Okay, I think you get it, I love the characters so much. But alongside those characters is a fast-paced plot, gorgeous writing, and a chilling atmosphere. Others say the plot was “too much” or “all over the place”, but it really didn’t feel like that to me. A lot of different things happened, that’s true, but I think it all worked really well together, and nothing felt out of place plot-wise. I prefer books with fast-paced plots, and this did not disappoint. The chapters were on the longer side, but it didn’t feel like I was reading 30 or 40 pages at a time because I was so immersed in the world. Hannah Abigail Clarke’s writing is just fantastic. I feel like the only way to describe it accurately is to say that it’s queer to its core, and Sideways’ narration only adds to that. It’s full of humor (lines that definitely made me laugh out loud) and detailed descriptions of settings and characters with a spooky, witchy atmosphere that I loved so much. I specifically want to mention the spell casting scenes, because I got literal chills every time – they were so immersive and captivating – and I loved the importance placed on the girls holding hands, and connecting not only spiritually through magic but also connecting physically.

There’s so much more I could talk about, honestly, but I’ll end with my favorite quote from the book:

This is for healing broken limbs, this is for tearing through the veil, this is for making you love yourself, this is for petitioning the stars.

Please, please consider pre-ordering this book, especially if it sounds like something you’re interested in! I really can’t recommend it enough.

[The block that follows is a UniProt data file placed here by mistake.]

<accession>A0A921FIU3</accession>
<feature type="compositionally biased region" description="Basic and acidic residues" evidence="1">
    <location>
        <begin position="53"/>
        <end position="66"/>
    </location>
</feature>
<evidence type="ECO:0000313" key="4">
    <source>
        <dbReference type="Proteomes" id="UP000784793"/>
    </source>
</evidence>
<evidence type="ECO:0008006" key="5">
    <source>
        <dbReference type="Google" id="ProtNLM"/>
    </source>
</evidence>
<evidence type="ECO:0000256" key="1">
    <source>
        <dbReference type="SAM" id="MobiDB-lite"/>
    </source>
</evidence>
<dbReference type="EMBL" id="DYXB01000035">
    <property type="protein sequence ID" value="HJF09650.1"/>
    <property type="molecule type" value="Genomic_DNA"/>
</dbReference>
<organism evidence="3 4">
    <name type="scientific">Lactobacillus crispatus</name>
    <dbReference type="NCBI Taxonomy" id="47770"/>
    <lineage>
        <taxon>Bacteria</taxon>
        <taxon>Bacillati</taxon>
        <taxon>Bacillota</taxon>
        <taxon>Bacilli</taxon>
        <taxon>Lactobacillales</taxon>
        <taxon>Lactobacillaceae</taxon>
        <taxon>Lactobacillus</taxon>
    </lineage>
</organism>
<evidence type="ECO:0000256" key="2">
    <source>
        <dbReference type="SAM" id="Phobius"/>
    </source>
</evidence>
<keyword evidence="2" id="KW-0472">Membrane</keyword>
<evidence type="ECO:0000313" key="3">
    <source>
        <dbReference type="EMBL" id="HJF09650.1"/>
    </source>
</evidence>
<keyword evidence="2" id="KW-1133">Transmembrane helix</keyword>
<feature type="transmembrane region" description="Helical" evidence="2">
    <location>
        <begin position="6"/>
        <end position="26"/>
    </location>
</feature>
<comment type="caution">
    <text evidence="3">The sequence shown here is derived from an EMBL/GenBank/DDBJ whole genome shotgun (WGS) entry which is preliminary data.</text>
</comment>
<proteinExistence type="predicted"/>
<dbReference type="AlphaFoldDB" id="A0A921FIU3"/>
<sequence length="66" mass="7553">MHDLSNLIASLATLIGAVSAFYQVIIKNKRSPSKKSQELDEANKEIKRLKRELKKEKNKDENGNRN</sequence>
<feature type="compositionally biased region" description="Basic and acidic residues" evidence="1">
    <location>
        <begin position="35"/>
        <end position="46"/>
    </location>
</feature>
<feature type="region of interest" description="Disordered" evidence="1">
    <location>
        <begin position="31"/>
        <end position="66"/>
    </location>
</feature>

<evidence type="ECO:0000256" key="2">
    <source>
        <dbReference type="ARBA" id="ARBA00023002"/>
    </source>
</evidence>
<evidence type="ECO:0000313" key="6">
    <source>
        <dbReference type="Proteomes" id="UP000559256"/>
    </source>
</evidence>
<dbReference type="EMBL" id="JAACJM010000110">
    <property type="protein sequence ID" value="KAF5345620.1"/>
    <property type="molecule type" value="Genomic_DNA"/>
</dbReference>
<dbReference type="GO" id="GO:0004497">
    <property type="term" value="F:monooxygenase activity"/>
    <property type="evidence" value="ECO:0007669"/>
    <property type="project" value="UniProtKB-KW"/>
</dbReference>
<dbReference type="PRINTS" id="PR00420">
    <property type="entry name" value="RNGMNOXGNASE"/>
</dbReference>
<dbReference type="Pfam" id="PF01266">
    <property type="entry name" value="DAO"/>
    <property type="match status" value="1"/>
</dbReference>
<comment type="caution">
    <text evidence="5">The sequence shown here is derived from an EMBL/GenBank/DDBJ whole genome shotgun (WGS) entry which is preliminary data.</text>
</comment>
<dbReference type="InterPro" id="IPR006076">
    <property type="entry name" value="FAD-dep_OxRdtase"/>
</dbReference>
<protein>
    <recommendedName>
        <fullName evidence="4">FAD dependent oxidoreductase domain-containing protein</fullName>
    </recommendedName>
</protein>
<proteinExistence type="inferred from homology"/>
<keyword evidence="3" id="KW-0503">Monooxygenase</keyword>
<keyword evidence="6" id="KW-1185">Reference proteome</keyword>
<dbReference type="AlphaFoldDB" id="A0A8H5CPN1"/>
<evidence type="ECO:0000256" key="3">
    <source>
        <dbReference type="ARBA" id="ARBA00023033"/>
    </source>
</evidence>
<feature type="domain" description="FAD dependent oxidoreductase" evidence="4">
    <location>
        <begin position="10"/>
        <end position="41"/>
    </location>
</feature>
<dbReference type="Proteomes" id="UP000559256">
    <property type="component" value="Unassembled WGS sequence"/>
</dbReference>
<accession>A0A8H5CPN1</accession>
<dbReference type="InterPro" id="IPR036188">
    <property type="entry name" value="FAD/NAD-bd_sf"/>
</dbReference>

Thanks for reading! Until next time,

Posted in other

BLOG TOUR: Ironspark by C.M. McGuire

Hi friends! Today, I’m super excited to be posting my review for Ironspark for my stop on the blog tour from TBR and Beyond Tours! Along with my review, I also have some of my favorite quotes sprinkled in there, and a moodboard I created while I was reading!

You can find the tour schedule here and see all the other amazing bloggers participating!

Title: Ironspark

Author: C.M. McGuire

Genre: YA Fantasy

Pub date: August 25, 2020

My rating: 4.5 out of 5 stars

Purchase links: Goodreads | Amazon | Barnes and Noble | Book Depository | Indigo | Indiebound


A teen outcast must work together with new friends to keep her family and town safe from murderous Fae while also dealing with panic attacks, family issues, and a lesbian love triangle in C.M. McGuires’s kick-butt paranormal YA debut, Ironspark.

For the past nine years, ever since a bunch of those evil Tinkerbells abducted her mother, cursed her father, and forced her family into hiding, Bryn has devoted herself to learning everything she can about killing the Fae. Now it’s time to put those lessons to use.

Then the Court Fae finally show up, and Bryn realizes she can’t handle this on her own. Thankfully, three friends offer to help: Gwen, a kindhearted water witch; Dom, a new foster kid pulled into her world; and Jasika, a schoolmate with her own grudge against the Fae.

But trust is hard-won, and what little Bryn has gained is put to the test when she uncovers a book of Fae magic that belonged to her mother. With the Fae threat mounting every day, Bryn must choose between faith in her friends and power from a magic that could threaten her very humanity.

my thoughts:

When I signed up for the Ironspark tour, I didn’t have many expectations. I knew it was sapphic and witchy, and that was truly all I needed to know in order to want to read it, but I ended up loving this even more than I was anticipating.

I think seen this book described somewhere as Supernatural meets Buffy the Vampire Fae Slayer, and I think that’s such an accurate depiction of this book! It’s also sort of reminiscent of typical YA fae, but more-so showing the fae to be the tricksters they really are rather than just some ethereal “higher-than-thou” type of being.

‘This is something I’ve got to do. They way I see it, if we work together, we can check each other. Make each other stronger. Make sure things are done right.’